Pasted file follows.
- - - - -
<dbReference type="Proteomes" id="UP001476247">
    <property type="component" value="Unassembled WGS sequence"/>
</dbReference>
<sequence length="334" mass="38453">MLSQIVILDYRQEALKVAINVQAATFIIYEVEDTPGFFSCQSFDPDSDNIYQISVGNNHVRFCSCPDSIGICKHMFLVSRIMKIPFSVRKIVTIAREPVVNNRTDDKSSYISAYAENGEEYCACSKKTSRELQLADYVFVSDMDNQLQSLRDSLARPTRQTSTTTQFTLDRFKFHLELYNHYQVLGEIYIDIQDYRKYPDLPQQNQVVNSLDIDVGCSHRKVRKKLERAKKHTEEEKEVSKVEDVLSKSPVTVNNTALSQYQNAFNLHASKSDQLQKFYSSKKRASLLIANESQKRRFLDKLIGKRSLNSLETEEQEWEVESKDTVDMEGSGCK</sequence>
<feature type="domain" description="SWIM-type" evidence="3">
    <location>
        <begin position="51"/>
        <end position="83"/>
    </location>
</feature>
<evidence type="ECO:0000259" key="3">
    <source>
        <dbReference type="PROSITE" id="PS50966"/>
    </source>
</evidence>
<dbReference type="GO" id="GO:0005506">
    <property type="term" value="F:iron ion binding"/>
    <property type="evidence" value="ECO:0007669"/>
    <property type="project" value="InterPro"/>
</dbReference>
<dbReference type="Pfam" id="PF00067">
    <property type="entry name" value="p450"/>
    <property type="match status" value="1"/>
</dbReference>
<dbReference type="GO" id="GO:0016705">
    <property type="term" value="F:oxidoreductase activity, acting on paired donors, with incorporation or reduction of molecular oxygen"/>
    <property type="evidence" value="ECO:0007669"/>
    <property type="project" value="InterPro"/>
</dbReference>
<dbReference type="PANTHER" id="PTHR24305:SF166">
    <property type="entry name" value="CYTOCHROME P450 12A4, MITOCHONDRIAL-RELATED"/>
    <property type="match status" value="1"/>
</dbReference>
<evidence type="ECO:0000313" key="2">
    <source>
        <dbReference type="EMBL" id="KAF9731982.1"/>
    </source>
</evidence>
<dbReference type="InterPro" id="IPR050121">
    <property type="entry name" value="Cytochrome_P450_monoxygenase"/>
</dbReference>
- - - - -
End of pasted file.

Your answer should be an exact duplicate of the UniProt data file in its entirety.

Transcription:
<dbReference type="Proteomes" id="UP001476247">
    <property type="component" value="Unassembled WGS sequence"/>
</dbReference>
<sequence length="334" mass="38453">MLSQIVILDYRQEALKVAINVQAATFIIYEVEDTPGFFSCQSFDPDSDNIYQISVGNNHVRFCSCPDSIGICKHMFLVSRIMKIPFSVRKIVTIAREPVVNNRTDDKSSYISAYAENGEEYCACSKKTSRELQLADYVFVSDMDNQLQSLRDSLARPTRQTSTTTQFTLDRFKFHLELYNHYQVLGEIYIDIQDYRKYPDLPQQNQVVNSLDIDVGCSHRKVRKKLERAKKHTEEEKEVSKVEDVLSKSPVTVNNTALSQYQNAFNLHASKSDQLQKFYSSKKRASLLIANESQKRRFLDKLIGKRSLNSLETEEQEWEVESKDTVDMEGSGCK</sequence>
<feature type="domain" description="SWIM-type" evidence="3">
    <location>
        <begin position="51"/>
        <end position="83"/>
    </location>
</feature>
<evidence type="ECO:0000259" key="3">
    <source>
        <dbReference type="PROSITE" id="PS50966"/>
    </source>
</evidence>
<dbReference type="GO" id="GO:0005506">
    <property type="term" value="F:iron ion binding"/>
    <property type="evidence" value="ECO:0007669"/>
    <property type="project" value="InterPro"/>
</dbReference>
<dbReference type="Pfam" id="PF00067">
    <property type="entry name" value="p450"/>
    <property type="match status" value="1"/>
</dbReference>
<dbReference type="GO" id="GO:0016705">
    <property type="term" value="F:oxidoreductase activity, acting on paired donors, with incorporation or reduction of molecular oxygen"/>
    <property type="evidence" value="ECO:0007669"/>
    <property type="project" value="InterPro"/>
</dbReference>
<dbReference type="PANTHER" id="PTHR24305:SF166">
    <property type="entry name" value="CYTOCHROME P450 12A4, MITOCHONDRIAL-RELATED"/>
    <property type="match status" value="1"/>
</dbReference>
<evidence type="ECO:0000313" key="2">
    <source>
        <dbReference type="EMBL" id="KAF9731982.1"/>
    </source>
</evidence>
<dbReference type="InterPro" id="IPR050121">
    <property type="entry name" value="Cytochrome_P450_monoxygenase"/>
</dbReference>